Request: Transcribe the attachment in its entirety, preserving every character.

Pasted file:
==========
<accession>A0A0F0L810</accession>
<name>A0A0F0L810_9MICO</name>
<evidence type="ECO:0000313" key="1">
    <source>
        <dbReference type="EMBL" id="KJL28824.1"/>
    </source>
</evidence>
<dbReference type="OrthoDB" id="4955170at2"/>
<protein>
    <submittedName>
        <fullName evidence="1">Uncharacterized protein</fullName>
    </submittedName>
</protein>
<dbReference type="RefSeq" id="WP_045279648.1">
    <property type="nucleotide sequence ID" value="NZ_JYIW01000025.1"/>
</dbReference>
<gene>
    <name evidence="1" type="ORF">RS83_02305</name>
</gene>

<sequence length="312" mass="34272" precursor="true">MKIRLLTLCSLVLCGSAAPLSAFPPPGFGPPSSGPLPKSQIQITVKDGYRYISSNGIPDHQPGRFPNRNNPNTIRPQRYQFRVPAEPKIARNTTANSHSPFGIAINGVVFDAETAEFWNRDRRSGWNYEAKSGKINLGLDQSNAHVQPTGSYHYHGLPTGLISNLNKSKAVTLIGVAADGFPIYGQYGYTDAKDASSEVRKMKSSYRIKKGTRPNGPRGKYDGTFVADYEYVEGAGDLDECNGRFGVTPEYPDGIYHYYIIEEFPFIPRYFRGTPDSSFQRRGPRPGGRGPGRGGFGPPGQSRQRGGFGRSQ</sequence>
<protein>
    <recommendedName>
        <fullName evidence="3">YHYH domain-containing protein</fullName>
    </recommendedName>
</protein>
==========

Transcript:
<accession>A0A0F0L810</accession>
<name>A0A0F0L810_9MICO</name>
<evidence type="ECO:0000313" key="1">
    <source>
        <dbReference type="EMBL" id="KJL28824.1"/>
    </source>
</evidence>
<dbReference type="OrthoDB" id="4955170at2"/>
<protein>
    <submittedName>
        <fullName evidence="1">Uncharacterized protein</fullName>
    </submittedName>
</protein>
<dbReference type="RefSeq" id="WP_045279648.1">
    <property type="nucleotide sequence ID" value="NZ_JYIW01000025.1"/>
</dbReference>
<gene>
    <name evidence="1" type="ORF">RS83_02305</name>
</gene>

<sequence length="312" mass="34272" precursor="true">MKIRLLTLCSLVLCGSAAPLSAFPPPGFGPPSSGPLPKSQIQITVKDGYRYISSNGIPDHQPGRFPNRNNPNTIRPQRYQFRVPAEPKIARNTTANSHSPFGIAINGVVFDAETAEFWNRDRRSGWNYEAKSGKINLGLDQSNAHVQPTGSYHYHGLPTGLISNLNKSKAVTLIGVAADGFPIYGQYGYTDAKDASSEVRKMKSSYRIKKGTRPNGPRGKYDGTFVADYEYVEGAGDLDECNGRFGVTPEYPDGIYHYYIIEEFPFIPRYFRGTPDSSFQRRGPRPGGRGPGRGGFGPPGQSRQRGGFGRSQ</sequence>
<protein>
    <recommendedName>
        <fullName evidence="3">YHYH domain-containing protein</fullName>
    </recommendedName>
</protein>